To Mand, Love Mand x

A letter I wish I could send myself 2 year’s ago…

You’ll have a girl.
She won’t sleep alone.
She’ll be a light sleeper.
She’ll sleep in your bed.
You will be judged for it. A lot.
You will come to love it.
Other mother’s will be smug.
You’ll be exhausted.
Your daughter will love her milk and food.
People will judge you for it.
She will test you every day and some days you’ll let her win for an easy life.
Your neighbour’s mum will tell you where you are going wrong.
People who don’t have children will tell you where you are going wrong.
She will make you smile every single day (even the days she is being the spawn of the devil.)
Your parents will judge you.
Don’t go to a baby café alone – it can be strangely isolating.
You’ll be great.
You’ll cry. Bat s*** crazy tears.
Google will tell you sleep is essential for your health, your beauty, her health and her development.
She will be the most advanced verbally in her peer group.
Don’t google so much.
You will wonder where she gets her boisterous nature from.
She won’t change even if you ‘train’ her to.
You will try controlled crying twice until it nearly breaks you.
You will hate Dan for minutes, days, sometimes a whole week.
You will love him in buckets loads when he has your back in public.
You will love him on a whole new level for loving your daughter.
You won’t remember anything.
You’ll lose items. Weekly.
You will ask yourself what noise a giraffe makes?
You will get asked if you’ll have another one? A lot.
You’ll want to punch someone in the face.
You’ll worry. Like never before.
You’ll watch her sleep.
You’ll watch videos of her when she isn’t there.
When she is there you will want some peace and quiet.
You’ll forget how to get dressed up and apply make-up.
You’ll age about 10 years.
It’s worth it. You are incredibly blessed.
Keep going. You’re doing great.

Stop questioning yourself as a parent, stop googling and put down your iphone!

Love Mand x


Q: Mission impossible music. Dan Dan Dan Dan dun dun Dan Dan Dan

Mummy goes undercover to reveal high-street restaurants approach to kid’s food. 

Ok, so here it is…review as promised! And yes, I could have come up with a better title.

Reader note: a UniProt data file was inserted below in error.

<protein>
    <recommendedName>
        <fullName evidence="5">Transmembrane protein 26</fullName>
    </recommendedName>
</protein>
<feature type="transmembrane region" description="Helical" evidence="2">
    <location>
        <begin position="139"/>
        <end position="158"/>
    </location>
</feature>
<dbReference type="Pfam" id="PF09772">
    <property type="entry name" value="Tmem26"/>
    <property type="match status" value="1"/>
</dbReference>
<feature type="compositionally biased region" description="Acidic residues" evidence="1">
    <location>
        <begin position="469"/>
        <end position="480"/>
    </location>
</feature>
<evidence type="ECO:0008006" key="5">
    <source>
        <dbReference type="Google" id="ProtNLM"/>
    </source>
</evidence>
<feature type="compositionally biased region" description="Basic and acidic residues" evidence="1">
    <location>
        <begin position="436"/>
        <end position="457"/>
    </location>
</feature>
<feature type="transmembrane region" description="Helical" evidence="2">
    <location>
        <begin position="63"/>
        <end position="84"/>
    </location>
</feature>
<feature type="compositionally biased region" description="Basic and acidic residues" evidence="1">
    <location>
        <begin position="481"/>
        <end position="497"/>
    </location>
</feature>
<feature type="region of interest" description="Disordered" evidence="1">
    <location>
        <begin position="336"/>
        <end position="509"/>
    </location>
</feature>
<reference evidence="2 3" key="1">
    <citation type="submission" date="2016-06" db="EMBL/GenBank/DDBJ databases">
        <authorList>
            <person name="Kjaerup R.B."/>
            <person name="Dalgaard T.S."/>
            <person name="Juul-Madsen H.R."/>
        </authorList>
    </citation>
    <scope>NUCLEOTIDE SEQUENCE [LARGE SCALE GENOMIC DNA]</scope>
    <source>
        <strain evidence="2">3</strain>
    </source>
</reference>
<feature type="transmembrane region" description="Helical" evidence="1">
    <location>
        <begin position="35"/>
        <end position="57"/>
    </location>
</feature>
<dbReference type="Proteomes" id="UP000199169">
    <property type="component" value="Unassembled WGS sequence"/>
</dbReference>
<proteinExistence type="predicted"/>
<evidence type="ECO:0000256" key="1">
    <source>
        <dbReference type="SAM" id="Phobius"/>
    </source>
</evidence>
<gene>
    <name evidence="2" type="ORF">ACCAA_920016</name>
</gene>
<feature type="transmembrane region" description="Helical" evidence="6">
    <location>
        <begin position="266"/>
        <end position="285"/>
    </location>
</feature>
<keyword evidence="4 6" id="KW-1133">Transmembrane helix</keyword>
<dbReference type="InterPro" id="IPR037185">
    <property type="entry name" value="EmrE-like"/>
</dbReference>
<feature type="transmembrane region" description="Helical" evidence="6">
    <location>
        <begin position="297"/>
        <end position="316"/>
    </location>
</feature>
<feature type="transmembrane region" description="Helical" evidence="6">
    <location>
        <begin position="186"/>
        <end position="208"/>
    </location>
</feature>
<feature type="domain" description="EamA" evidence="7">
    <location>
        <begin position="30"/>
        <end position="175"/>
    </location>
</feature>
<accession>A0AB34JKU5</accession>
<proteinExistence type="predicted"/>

Firstly: the décor of Giraffe is very cool and due to the Brazilian beats pumping out the speakers there was a healthy atmosphere that my little one danced her little tushy off to. That’s the positives out the way.


We arrived at the Giraffe branch in Bath on a busy Friday lunchtime. I had booked a 1.30pm table. I arrive at 1pm – this seemed to put them out massively (waitress looked v.annoyed and stressed – it was very busy!)

I know, I know I need to get to the point: The Food.

  • Let’s cover the basics:
    Highchair – yes, it was already set up on the table – (usually you can’t carry your toddler and carry a highchair so that is helpful.)
    Baby changing – yes
    Breastfeeding signs – no
    Water on arrival – no but you can have if you want
    Baby cutlery – no
    Where was the meat sourced – ‘Some company somewhere in Devon’ (lol)
    No imagery on the menu
    Can you order kids sizes of the adult options – ‘erm, not really’
    Can you order different portion sizes of the kids menu – ‘no it just comes in the one portion size’
    Are activities provided – yes I had to ask

On the activity sheet can you guess what Freya had to colour in? That’s right. Giraffes. Giraffes in space.

‘Yes sweetheart, that Giraffe does have a hat on. A space hat.’

I order Frey the ‘twist and jive pasta’ and to my erm….shock….horror….surprise…disappointment (chose any of the above) the pasta comes on a circular china white plate with a heavy circular china white bowl placed in the middle. How smart looking. I must ask the CEO of Giraffe if: –

A: They have met a toddler before?
B: What toddler they know with the strength and dexterity to hold a heavy china bowl in one hand?
C: Do they deal with a lot of smashes on a monthly basis?
D: Are they mad?

The ‘twist and jive’ pasta, was not that ‘jivey’, it lacked a bit of….va va voom. It was large pieces of spiral pasta with tomato sauce. In fact, sauce is the wrong word. Tomato ‘coating’. The problem, and now I’m no chef, was that the “sauce” was too runny. As I was attempting to decant the pasta into a small plastic cup (yep tried that option and failed) I found that the majority of the sauce was skulking around the bottom of the bowl.

Conclusion one: No plastic bowl.
Conclusion two: Not very yummy sauce.

Cutlery??? See image below: ‘sorry we only have take-away ones’. That don’t match???? Did you find them in the bottom of your handbag????